So you’ve got a steady partner—and they are great. But sometimes, you’ve just got to *ahem* take care of yourself. Is this normal?
Or maybe you’ve walked in on said great partner doing the same thing. That can feel awkward at best and like a betrayal at worst. But is it actually cause for concern?
According to experts, yes and no, respectively. While talking about masturbation with your S.O. may be more uncomfortable than day three of a cleanse, there’s no reason for the topic to be taboo. In fact, relationship pros say solo-time can help make sex with your partner even better.
Keep reading to learn how to make masturbation a healthy part of your sex life.
Common misconceptions about masturbation
Just because you’re coupled up doesn’t mean your partner suddenly becomes solely responsible for your orgasms (or vice versa). “From a physiological and psychological perspective, moderate masturbation is completely normal and should be viewed as a relational enhancement,” explains John Mayer, PhD, a clinical psychologist at Doctor On Demand.
“Unfortunately, rather than being seen as the gift that it is, masturbation has been hijacked by individuals and institutions who feel the need to control other human beings,” he says. That notion that you’re cheating on your boyfriend by using your vibrator? A total myth.
That notion that you’re cheating on your boyfriend by using your vibrator? A total myth.
And the benefits of masturbation go beyond sexual satisfaction. “Masturbation improves self-confidence, reduces stress, and helps you sleep better,” explains sexologist Emily Morse, creator and host of the podcast Sex With Emily. “These widespread benefits are largely unknown, so we often can’t understand why our partners would need to please themselves without us.”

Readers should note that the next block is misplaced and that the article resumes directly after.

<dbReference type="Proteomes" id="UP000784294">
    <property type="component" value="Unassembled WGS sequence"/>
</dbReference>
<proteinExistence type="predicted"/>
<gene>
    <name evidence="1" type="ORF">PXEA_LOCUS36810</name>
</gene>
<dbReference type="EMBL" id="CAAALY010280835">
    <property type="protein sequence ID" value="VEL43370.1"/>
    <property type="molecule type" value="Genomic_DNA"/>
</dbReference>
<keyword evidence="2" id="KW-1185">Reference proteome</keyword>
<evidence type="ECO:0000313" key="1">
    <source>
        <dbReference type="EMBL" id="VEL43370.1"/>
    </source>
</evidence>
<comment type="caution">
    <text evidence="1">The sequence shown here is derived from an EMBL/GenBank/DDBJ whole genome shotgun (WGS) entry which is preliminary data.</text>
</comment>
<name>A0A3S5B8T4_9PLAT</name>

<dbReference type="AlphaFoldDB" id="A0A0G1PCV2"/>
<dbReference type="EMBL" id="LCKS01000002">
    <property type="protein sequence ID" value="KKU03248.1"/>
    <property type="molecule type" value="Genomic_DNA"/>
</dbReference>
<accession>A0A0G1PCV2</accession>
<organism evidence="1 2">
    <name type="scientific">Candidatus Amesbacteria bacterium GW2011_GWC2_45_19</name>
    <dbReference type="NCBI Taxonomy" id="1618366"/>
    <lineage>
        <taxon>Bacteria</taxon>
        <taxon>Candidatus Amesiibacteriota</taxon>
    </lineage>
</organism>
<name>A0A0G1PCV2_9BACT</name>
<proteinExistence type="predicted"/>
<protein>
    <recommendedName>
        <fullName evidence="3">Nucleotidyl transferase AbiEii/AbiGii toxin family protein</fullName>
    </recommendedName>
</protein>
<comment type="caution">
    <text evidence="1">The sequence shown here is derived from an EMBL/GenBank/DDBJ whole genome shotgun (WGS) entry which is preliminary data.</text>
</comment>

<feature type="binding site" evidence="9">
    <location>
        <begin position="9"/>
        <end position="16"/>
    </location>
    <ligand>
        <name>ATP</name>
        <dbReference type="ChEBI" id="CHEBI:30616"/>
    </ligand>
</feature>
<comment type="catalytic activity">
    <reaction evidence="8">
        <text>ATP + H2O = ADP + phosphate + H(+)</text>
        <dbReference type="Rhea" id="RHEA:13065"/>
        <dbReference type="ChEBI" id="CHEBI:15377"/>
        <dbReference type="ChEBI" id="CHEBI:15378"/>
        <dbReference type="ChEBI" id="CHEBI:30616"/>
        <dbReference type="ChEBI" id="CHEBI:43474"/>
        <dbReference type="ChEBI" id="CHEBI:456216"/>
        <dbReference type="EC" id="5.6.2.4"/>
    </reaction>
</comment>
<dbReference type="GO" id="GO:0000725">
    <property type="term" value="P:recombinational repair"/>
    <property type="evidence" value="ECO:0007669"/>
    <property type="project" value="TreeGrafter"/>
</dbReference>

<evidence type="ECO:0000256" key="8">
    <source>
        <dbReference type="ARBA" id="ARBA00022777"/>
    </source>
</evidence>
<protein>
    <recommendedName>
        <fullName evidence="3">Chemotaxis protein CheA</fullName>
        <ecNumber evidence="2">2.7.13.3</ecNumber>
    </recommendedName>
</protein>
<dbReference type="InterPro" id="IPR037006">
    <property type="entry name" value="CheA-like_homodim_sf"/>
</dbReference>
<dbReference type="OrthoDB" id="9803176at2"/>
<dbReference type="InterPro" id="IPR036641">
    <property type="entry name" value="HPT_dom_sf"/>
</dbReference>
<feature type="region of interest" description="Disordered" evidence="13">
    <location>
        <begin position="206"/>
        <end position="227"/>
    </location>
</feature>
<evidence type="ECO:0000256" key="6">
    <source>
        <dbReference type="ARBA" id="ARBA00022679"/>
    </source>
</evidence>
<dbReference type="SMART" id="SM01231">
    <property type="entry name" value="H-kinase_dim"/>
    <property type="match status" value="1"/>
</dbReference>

Bottom line: If you or your partner like to experience pleasure on your own from time to time, it’s not because of something the other partner is—or isn’t—doing. “We often interpret their solo routine to mean that we don’t satisfy them,” says Morse. “Which means they must not be attracted to us anymore.” Not true.
When does going it solo become an issue?
While masturbation is a positive thing in so many ways, it can be an issue if it starts to come between you and your boo. “If masturbation is replacing connecting physically with your partner, then it could negatively impact the relationship,” says psychologist Rachel Needle, PsyD. “In addition, if someone is getting used to an idiosyncratic style of masturbation that is hard to be replicated by a partner, it could impact partnered sexual activities.” If this sounds familiar, it’s not a bad idea to incorporate a toy that’ll be fun for both of you—like a couples vibrator.
It’s also important to be mindful of your masturbation frequency. “If you find yourself too dependent on porn or masturbation to get off, it may cause you to be unable to get aroused by your partner,” says Morse. “If a person starts to escalate the amount of time or the graphic nature of the content, it can desensitize them to healthy intimacy with their partner.”
How to make room for masturbation in your relationship the *healthy* way
At its best, masturbation in a relationship keeps both partners primed for satisfying sex with each other. “Sex is something we need to practice,” says Dr. Mayer. “Masturbation shouldn’t take the place of sex with your partner—it should be viewed as practice for the big game.”
And people who masturbate on the reg actually have “higher levels of sexual satisfaction,” Morse adds. “The more you reinforce the benefits of masturbation as a couple and as an [individual], while continuing to communicate about your sex life, the better sex you’ll have.”
If your or your partner feels insecure because of the other’s masturbation habits—and trust, this happens to the best of us—Morse recommends talking it through. “Reassure them that your masturbation routine has nothing to do with your feelings for your partner, or your sexual satisfaction,” she says. “The more that you encourage the talk about your individual self-love practices in an open and honest way without judgement or shame, the better it will be for your relationship.”
Originally published on April 12, 2018; updated August 27, 2018.
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